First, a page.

HC Deb 26 November 1902 vol 115 cc506-7
MR. TULLY () Leitrim, S.

I beg to ask the Secretary of State for the Home Department whether his attention has been directed to the result of the Penruddocke case, and whether he proposes to take any action in the matter.


My attention has been called to the case, but it is not one in which I have any jurisdiction, nor can I express any opinion on the course which the Judge thought fit to adopt. The matter was entirely in the Judge's discretion, as the Act prescribing the penalties that can be inflicted in such a case fixes wide limits calculated to allow a suitable penalty for every case. The penalty on indictment may be anything up to £:100, or may be a sentence of imprisonment not exceeding two years, either by way of alternative or in addition to the fine. The only alteration which would appear to be suggested is to the effect of prescribing a fixed or minumum penalty for all cases. This could only be done by legislation; and not only would it be sure to operate most unjustly in certain cases, but the principle of fixing minimum penalties is contrary to the whole tendency and practice of modern legislation.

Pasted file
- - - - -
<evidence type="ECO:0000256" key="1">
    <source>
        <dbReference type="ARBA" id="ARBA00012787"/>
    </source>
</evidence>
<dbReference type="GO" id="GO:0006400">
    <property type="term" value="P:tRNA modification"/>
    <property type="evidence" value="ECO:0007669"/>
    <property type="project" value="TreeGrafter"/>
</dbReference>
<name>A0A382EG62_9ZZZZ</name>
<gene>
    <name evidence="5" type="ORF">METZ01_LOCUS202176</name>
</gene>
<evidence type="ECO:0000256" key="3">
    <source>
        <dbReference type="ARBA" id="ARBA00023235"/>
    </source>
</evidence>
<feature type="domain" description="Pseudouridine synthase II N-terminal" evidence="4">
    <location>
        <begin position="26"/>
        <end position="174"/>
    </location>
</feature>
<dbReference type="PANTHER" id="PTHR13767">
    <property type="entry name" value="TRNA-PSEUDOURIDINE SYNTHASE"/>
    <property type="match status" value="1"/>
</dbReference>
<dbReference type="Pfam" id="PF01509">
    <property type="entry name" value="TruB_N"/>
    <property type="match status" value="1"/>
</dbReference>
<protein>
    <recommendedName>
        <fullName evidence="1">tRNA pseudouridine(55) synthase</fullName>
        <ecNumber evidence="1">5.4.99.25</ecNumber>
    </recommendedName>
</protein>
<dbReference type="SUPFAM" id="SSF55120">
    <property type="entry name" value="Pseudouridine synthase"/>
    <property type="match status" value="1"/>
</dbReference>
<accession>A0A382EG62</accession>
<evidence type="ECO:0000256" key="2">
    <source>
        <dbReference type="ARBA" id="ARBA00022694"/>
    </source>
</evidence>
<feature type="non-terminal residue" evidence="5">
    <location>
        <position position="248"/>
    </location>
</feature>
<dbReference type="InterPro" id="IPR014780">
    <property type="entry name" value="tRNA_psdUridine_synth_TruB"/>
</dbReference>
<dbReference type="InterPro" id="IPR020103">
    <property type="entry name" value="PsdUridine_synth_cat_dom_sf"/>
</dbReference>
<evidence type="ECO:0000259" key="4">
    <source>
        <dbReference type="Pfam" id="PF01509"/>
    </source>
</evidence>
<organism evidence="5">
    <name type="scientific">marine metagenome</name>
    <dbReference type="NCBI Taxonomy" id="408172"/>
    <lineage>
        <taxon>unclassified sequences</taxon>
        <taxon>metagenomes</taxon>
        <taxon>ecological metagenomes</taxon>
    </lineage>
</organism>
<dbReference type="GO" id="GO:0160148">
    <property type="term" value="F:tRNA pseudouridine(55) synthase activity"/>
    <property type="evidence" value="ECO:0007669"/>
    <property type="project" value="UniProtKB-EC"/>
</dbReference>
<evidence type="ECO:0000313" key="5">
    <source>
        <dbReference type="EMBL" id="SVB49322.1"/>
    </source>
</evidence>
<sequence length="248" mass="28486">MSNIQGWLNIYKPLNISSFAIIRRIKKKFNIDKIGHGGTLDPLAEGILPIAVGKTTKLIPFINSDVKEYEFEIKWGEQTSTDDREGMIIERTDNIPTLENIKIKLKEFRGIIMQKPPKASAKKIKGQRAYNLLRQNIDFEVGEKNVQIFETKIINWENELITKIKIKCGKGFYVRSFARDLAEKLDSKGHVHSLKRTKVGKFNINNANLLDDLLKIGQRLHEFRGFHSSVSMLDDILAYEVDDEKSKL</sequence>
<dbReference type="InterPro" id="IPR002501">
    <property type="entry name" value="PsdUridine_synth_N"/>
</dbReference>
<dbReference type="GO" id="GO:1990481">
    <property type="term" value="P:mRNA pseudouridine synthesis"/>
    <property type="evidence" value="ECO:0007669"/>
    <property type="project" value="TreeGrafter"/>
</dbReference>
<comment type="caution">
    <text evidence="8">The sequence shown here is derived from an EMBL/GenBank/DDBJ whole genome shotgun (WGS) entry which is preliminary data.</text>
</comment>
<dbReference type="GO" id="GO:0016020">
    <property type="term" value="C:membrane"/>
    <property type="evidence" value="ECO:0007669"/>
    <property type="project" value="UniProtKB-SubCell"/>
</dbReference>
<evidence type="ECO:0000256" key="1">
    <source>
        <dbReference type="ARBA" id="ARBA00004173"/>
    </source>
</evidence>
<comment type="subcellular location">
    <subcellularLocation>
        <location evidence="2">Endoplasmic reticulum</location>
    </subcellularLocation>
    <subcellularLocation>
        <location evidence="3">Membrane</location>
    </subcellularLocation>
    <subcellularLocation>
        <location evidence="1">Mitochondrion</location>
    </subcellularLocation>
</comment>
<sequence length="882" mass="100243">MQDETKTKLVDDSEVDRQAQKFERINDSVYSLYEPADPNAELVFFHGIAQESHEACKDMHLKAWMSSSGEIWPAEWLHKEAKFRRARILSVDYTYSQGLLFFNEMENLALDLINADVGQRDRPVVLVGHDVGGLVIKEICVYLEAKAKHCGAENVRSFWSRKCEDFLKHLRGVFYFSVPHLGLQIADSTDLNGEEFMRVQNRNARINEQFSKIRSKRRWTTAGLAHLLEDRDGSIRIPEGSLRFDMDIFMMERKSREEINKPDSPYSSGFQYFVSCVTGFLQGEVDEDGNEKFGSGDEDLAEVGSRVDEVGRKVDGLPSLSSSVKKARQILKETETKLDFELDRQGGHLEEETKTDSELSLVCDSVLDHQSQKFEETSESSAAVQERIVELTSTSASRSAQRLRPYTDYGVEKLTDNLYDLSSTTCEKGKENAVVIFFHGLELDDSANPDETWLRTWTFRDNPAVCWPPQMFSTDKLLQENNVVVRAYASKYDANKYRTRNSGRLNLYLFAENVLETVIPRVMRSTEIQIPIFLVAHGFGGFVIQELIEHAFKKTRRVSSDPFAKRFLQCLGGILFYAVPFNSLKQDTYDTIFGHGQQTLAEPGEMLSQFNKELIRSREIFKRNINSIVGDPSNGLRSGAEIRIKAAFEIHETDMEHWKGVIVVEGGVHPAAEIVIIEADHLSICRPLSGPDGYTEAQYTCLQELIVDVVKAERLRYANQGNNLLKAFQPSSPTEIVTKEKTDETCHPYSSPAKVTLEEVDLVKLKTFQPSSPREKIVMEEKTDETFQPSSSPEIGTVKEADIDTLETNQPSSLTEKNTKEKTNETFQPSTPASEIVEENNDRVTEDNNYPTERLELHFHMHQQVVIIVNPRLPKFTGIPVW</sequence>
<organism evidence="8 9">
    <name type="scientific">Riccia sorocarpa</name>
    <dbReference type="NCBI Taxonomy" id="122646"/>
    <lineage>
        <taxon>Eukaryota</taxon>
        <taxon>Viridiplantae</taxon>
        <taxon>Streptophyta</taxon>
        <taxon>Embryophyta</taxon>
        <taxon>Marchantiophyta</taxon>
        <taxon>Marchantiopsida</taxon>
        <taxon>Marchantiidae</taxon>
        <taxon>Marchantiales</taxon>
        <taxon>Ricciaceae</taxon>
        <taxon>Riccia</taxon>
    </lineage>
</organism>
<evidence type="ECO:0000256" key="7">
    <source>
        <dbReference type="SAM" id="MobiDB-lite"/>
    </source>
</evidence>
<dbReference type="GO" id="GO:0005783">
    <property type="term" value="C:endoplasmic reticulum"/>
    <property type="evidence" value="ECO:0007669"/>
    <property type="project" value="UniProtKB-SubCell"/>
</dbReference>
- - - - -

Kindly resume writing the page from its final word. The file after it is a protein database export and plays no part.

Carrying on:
Can the right hon. Gentleman say why there is one law for the rich and another for the poor? Why was not the lady sent to prison?


Order, order!